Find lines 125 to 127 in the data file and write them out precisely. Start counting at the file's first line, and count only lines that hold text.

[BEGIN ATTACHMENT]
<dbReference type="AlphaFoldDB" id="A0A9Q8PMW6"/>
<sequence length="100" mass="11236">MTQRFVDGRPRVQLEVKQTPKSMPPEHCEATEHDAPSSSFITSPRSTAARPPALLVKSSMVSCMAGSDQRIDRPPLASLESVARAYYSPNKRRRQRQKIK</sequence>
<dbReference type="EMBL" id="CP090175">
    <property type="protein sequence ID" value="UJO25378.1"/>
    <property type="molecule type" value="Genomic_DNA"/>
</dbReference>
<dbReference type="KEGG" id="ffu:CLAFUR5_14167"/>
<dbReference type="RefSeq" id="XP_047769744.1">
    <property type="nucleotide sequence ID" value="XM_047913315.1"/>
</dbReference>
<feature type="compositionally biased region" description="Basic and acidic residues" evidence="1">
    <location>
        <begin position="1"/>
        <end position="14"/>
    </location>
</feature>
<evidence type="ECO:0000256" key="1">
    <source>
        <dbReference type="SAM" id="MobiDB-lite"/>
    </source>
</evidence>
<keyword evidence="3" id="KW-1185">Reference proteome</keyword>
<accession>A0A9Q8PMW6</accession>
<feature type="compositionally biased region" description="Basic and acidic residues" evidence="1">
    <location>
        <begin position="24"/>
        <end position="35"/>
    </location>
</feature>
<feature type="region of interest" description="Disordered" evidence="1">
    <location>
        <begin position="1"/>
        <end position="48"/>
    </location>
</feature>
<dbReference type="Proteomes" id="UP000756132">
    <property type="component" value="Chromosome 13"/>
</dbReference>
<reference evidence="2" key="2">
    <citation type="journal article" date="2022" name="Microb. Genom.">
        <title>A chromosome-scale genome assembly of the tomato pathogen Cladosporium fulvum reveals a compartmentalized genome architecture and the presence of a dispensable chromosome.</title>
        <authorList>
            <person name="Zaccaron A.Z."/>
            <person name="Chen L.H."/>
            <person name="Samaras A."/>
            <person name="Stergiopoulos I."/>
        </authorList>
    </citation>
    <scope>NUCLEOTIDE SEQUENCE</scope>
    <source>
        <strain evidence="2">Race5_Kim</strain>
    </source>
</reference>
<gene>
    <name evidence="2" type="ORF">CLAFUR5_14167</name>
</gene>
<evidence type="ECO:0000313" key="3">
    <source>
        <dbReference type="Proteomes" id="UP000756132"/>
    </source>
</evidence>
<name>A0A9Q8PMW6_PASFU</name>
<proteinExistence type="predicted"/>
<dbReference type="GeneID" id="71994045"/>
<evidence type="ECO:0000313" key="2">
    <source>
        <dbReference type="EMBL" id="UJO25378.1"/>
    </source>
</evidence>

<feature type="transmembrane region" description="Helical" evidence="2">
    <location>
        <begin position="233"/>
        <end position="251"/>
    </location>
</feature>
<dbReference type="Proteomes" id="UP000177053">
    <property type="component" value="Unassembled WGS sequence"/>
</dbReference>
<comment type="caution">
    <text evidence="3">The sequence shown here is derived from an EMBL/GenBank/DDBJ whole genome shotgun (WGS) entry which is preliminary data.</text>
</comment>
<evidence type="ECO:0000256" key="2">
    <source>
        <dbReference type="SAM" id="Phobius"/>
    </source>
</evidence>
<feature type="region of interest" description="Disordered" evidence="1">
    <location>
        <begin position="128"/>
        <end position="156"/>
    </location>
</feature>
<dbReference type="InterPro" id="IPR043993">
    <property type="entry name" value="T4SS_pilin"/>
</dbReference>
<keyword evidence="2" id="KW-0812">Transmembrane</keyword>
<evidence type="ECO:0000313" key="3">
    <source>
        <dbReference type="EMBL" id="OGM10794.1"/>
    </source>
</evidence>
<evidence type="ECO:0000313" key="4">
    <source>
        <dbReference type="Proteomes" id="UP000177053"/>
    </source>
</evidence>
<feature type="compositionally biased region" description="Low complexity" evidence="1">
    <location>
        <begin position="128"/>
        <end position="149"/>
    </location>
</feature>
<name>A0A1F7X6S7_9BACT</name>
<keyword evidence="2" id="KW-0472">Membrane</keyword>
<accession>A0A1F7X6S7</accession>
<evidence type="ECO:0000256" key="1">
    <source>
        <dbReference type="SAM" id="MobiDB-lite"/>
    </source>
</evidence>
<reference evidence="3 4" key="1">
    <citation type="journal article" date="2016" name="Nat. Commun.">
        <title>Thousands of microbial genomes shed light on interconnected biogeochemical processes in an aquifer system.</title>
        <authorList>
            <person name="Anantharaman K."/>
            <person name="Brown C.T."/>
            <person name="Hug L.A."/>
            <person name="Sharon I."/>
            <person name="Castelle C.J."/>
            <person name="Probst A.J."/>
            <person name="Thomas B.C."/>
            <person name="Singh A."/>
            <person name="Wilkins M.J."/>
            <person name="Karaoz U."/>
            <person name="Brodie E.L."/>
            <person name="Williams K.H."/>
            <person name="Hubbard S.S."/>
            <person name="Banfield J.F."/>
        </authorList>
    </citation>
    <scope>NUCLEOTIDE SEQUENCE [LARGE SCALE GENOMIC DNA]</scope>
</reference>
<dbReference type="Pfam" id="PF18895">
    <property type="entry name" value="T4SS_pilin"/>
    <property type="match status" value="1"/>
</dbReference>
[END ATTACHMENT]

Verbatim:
            <person name="Anantharaman K."/>
            <person name="Brown C.T."/>
            <person name="Hug L.A."/>